ubuntu_k3s_mysql: 8001 (guest) => 8001 (host) (adapter 1)
    ubuntu_k3s_mysql: 9010 (guest) => 9010 (host) (adapter 1)
    ubuntu_k3s_mysql: 9020 (guest) => 9020 (host) (adapter 1)
    ubuntu_k3s_mysql: 9110 (guest) => 9110 (host) (adapter 1)
    ubuntu_k3s_mysql: 22 (guest) => 2222 (host) (adapter 1)
==> ubuntu_k3s_mysql: Running ‘pre-boot’ VM customizations…
==> ubuntu_k3s_mysql: Booting VM…
==> ubuntu_k3s_mysql: Waiting for machine to boot. This may take a few minutes…
    ubuntu_k3s_mysql: SSH address: 127.0.0.1:2222
    ubuntu_k3s_mysql: SSH username: vagrant
    ubuntu_k3s_mysql: SSH auth method: private key
==> ubuntu_k3s_mysql: Machine booted and ready!
[ubuntu_k3s_mysql] GuestAdditions 6.0.20 running — OK.
==> ubuntu_k3s_mysql: Checking for guest additions in VM…
==> ubuntu_k3s_mysql: Mounting shared folders…
    ubuntu_k3s_mysql: /vagrant => C:/My/AMIS/env

So, creating an Oracle VirtualBox appliance based on my re-usable box my_ubuntu_k3s worked.

Adding mysql to the appliance

Next step is to add mysql to the appliance. Of course, I already had a script in please to add mysql, because of a previous article I wrote.
[https://technology.amis.nl/2019/03/05/using-a-restful-web-service-spring-boot-application-in-minikube-together-with-an-external-dockerized-mysql-database/]

That script uses a particular namespace, namely: nl-amis-testing. So first I tried another script that I also created previously to create namespaces that I needed. That script uses helm.

I used vagrant ssh to connect into the running VM.

Then I started the namespaces.sh script to install the namespaces (using helm) and got the following error message:

Error: Kubernetes cluster unreachable

I needed to repeat a command present in my helm.sh script that I ran previously in order to make the Kubernetes cluster reachable with helm 3.0.

kubectl config view --raw >~/.kube/config

And by the way, I also wanted to try out using a kubeconfig file to sign in, to the Kubernetes Dashboard.

So, I copied the config file to my Windows laptop (via the shared folder):

cat ~/.kube/config
cp ~/.kube/config /vagrant/kubeconfig

I also noticed that in the Web Browser on my Windows laptop, the Kubernetes Dashboard couldn’t be reached.

I needed to repeat the following command present in my dashboard.sh script:

kubectl proxy --address='0.0.0.0' </dev/null &>/dev/null &

In the scripts directory I therefor created a file commands.sh with the following content:

#!/bin/bash
echo "**** Begin running commands"

# Wait 2 minutes
echo "**** Waiting 2 minutes ..."
sleep 120

#Make Kubernetes cluster reachable with helm 3.0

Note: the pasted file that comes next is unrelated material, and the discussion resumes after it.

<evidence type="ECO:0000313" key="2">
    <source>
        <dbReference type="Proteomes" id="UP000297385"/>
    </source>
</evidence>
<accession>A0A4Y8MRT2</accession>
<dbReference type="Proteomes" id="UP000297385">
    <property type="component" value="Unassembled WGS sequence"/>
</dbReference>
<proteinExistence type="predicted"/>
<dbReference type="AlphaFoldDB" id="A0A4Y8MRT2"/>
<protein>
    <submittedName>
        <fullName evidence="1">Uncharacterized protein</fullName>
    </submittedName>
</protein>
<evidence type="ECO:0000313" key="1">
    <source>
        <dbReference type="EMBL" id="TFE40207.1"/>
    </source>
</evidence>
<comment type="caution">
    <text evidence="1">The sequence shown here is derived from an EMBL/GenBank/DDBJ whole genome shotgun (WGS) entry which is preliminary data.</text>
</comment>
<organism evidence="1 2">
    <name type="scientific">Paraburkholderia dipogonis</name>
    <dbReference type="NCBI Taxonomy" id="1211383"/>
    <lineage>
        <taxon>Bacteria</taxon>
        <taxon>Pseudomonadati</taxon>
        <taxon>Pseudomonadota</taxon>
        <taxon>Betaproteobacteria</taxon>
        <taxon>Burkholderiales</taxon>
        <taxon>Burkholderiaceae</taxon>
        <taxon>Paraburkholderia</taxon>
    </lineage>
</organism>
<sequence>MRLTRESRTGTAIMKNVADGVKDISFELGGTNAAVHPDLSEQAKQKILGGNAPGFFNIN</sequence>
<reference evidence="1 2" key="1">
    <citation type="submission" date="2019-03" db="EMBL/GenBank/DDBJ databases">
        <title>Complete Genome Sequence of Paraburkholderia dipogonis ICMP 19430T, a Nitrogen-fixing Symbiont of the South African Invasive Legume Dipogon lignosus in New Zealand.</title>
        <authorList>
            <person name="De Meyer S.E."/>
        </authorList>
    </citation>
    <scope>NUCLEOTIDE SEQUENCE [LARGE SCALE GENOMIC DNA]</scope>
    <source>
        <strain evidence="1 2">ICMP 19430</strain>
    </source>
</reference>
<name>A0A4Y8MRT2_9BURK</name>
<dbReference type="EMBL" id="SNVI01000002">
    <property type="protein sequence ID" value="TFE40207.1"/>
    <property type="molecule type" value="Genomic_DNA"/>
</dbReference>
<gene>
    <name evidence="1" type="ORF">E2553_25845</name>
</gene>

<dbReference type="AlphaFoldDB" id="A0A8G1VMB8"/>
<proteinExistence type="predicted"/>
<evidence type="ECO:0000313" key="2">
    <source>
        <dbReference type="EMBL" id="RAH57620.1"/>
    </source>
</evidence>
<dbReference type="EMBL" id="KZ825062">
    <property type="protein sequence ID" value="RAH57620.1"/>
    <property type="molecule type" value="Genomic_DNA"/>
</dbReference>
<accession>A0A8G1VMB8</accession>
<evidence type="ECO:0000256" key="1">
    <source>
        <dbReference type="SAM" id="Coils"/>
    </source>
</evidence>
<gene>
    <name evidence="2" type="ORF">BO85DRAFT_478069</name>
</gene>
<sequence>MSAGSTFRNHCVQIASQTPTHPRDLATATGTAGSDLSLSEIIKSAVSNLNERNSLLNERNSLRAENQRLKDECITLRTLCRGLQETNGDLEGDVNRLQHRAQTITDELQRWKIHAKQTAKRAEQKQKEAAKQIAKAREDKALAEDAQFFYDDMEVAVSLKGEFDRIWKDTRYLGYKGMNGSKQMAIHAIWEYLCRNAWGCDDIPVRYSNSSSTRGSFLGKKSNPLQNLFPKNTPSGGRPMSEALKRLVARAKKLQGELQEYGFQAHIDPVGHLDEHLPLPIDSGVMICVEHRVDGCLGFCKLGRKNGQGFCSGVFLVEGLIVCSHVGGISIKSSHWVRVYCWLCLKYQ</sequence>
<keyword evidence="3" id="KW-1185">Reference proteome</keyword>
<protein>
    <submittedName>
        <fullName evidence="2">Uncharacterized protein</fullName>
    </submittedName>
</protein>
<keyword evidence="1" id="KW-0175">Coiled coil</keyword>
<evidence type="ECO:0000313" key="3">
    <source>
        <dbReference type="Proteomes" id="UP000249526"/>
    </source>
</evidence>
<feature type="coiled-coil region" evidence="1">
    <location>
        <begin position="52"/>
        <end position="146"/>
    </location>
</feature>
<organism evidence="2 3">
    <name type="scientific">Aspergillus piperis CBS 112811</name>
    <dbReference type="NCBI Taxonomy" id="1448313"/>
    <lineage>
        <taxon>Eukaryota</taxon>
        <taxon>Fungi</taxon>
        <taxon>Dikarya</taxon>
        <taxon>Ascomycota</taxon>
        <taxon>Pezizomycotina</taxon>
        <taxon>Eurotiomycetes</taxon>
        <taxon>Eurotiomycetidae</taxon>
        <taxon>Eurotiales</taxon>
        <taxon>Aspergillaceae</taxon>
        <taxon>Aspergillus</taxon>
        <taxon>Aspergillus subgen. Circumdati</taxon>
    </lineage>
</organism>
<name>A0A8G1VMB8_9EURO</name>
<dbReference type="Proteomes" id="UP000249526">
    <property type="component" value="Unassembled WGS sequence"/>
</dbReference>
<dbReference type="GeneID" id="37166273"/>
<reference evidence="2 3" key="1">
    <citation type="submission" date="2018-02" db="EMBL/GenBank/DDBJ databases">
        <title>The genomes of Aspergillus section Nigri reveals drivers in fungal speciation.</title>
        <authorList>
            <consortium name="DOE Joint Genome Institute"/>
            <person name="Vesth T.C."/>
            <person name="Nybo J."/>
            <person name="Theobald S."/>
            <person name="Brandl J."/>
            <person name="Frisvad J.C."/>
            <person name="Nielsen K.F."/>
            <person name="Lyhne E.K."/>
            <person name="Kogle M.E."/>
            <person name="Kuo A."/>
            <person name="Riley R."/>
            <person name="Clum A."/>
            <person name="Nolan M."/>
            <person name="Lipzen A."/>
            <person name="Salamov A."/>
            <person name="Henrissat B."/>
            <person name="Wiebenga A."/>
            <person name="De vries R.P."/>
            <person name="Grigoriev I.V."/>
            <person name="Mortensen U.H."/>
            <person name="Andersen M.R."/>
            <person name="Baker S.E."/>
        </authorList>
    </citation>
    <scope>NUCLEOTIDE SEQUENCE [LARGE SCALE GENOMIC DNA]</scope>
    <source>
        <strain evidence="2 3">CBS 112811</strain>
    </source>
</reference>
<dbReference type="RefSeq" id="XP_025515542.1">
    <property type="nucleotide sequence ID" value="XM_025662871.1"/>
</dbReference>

kubectl config view --raw >~/.kube/config

cat ~/.kube/config
cp ~/.kube/config /vagrant/kubeconfig

kubectl proxy --address='0.0.0.0' </dev/null &>/dev/null &

echo "**** End running commands"

I also had to make some changes to my existing script files.

  • In namespaces.sh, using

helm install ./namespace-chart –name namespace-release
resulted in the following:
Error: unknown flag: –name
So, I changed it to: helm install namespace-release ./namespace-chart

  • In mysql.sh, using

helm install ./mysql-chart –name mysql-release
resulted in the following:
Error: unknown flag: –name
So, I changed it to: helm install mysql-release ./mysql-chart

So, I changed the content of Vagrantfile to:
[in bold, I highlighted the changes]

Vagrant.configure("2") do |config|
  config.vm.box = "my_ubuntu_k3s"
  
  config.vm.define "ubuntu_k3s_mysql" do |ubuntu_k3s_mysql|
  
    config.vm.network "forwarded_port",
      guest: 8001,
      host:  8001,
      auto_correct: true
      
    config.vm.network "forwarded_port",
      guest: 9010,
      host:  9010,
      auto_correct: true
      
    config.vm.network "forwarded_port",
      guest: 9020,
      host:  9020,
      auto_correct: true
      
    config.vm.network "forwarded_port",
      guest: 9110,
      host:  9110,
      auto_correct: true
      
    config.vm.provider "virtualbox" do |vb|
        vb.name = "Ubuntu k3s mysql"
        vb.memory = "8192"
        vb.cpus = "1"
        
    args = []
    config.vm.provision "commands shell script", type: "shell",
        path: "scripts/commands.sh",
        args: args
        
    args = []
    config.vm.provision "namespaces shell script", type: "shell",
        path: "scripts/namespaces.sh",
        args: args
        
    args = []
    config.vm.provision "mysql shell script", type: "shell",
        path: "scripts/mysql.sh",
        args: args
        
    end
    
  end

end

In order to stop the running machine and destroy its resources, I used the following command on the Windows Command Prompt: vagrant destroy

With the following output:

ubuntu_k3s_mysql: Are you sure you want to destroy the ‘ubuntu_k3s_mysql’ VM? [y/N] y
==> ubuntu_k3s_mysql: Forcing shutdown of VM…
==> ubuntu_k3s_mysql: Destroying VM and associated drives…
[https://www.vagrantup.com/docs/cli/destroy.html]

From the subdirectory named env on my Windows laptop, I opened a Windows Command Prompt (cmd) and typed: vagrant up

With the following output:


Bringing machine ‘ubuntu_k3s_mysql’ up with ‘virtualbox’ provider…